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Hearing Aids can help minimize the negative effects of the common condition of hearing loss. However, a lot of hearing loss goes undiagnosed and neglected – and that can lead to greater depression rates and feelings of solitude in those with hearing loss.

It can also result in a breakdown in work and personal relationships, which itself adds to more feelings of isolation and depression. This is a difficulty that doesn’t need to happen, and managing your hearing loss is the best way to end the downward spiral.

Studies Link Depression to Hearing Loss

Researchers have discovered in several studies that untreated hearing loss is connected to the advancement of depressive symptoms – and this isn’t a new trend. Symptoms of depression, anxiety, and paranoia were, as reported by one study, more likely to affect people over 50 who have neglected hearing loss. And it was also more likely that that group would retreat from social involvement. Many couldn’t understand why it seemed like people were getting angry with them. Still, those who got hearing aids reported improvements in their relationships, and the people around them – friends, co-workers, and family – also observed improvements.

A more profound sense of depression is experienced, as documented by a different study, by people who suffered from a 25 decibel or higher hearing impairment. Individuals over 70 with a self-diagnosed hearing loss did not demonstrate a major difference in depression rates compared to individuals without hearing loss. But that still means that a significant part of the population is not getting the assistance they need to improve their lives. A different study discovered that people who use hearing aids had a lower reported rate of depression symptoms than those individuals who had hearing loss but who didn’t use hearing aids.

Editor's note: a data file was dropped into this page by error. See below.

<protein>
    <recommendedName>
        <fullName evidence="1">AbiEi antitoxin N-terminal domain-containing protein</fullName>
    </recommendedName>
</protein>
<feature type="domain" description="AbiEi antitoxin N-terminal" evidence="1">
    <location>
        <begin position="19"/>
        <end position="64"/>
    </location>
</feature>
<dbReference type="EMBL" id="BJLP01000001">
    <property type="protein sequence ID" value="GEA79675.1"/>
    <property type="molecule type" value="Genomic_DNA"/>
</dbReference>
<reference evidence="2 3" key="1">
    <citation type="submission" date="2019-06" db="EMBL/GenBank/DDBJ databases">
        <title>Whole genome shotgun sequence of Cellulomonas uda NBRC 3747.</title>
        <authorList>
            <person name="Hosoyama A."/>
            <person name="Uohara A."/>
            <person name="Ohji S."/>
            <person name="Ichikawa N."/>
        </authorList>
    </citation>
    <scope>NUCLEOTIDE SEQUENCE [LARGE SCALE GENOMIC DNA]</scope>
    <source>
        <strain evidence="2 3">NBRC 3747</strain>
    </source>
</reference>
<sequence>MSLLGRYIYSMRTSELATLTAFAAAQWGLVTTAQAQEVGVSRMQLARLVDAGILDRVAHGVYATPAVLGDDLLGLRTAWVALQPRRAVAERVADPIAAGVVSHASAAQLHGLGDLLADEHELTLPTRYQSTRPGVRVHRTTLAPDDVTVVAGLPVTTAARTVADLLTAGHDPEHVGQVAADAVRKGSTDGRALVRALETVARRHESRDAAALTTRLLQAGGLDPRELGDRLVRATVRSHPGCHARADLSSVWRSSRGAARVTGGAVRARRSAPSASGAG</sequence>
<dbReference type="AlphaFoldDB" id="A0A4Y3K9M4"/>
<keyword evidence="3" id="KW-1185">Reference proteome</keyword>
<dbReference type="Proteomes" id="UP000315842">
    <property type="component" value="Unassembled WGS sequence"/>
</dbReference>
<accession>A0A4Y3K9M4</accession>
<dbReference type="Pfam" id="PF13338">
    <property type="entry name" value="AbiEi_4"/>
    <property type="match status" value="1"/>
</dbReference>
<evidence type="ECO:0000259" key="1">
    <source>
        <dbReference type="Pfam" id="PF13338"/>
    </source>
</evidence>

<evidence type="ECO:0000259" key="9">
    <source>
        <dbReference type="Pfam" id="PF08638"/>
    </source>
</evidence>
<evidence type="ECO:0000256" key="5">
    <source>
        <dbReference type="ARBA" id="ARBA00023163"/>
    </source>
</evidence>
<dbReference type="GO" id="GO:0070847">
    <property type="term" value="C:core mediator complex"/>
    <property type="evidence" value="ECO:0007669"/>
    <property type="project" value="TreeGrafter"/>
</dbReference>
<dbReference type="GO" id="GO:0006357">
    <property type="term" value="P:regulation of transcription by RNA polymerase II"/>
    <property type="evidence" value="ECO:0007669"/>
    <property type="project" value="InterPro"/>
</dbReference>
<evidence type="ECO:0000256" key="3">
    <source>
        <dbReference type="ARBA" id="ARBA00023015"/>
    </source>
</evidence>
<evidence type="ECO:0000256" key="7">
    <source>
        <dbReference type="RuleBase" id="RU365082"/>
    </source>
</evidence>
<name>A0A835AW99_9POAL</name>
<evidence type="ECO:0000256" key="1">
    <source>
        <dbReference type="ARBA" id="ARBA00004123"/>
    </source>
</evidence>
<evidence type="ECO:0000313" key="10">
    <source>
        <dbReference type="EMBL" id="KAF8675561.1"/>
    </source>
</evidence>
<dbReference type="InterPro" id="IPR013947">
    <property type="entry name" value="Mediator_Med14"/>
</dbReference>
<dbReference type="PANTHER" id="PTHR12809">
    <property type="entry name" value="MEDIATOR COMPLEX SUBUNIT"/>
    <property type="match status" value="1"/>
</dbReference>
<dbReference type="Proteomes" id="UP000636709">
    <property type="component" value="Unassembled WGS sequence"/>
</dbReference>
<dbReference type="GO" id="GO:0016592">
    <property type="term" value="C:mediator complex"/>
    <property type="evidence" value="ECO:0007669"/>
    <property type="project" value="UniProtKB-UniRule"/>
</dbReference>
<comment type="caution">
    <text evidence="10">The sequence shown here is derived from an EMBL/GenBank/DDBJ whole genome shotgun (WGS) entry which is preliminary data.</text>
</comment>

Lack of Awareness or Unwillingness to Use Hearing Aids Impacts Mental Health

It would seem obvious that with these kinds of outcomes people would wish to get help with their hearing loss. But people don’t seek out help for two principal reasons. One is that some simply don’t recognize that their hearing is that impaired. They think that people are deliberately talking quietly or mumbling. The second factor is that some people might not realize they have a hearing impairment. It seems, to them, that people don’t like to talk to them.

It’s imperative that anybody who has experienced symptoms of depression or anxiety, or the feeling that they are being excluded from interactions because they are speaking too quietly or mumbling too much, get their hearing tested. If there is hearing loss, that person needs to discuss which hearing aid is right for them. Seeing a good hearing specialist might be all that is needed to feel much better.

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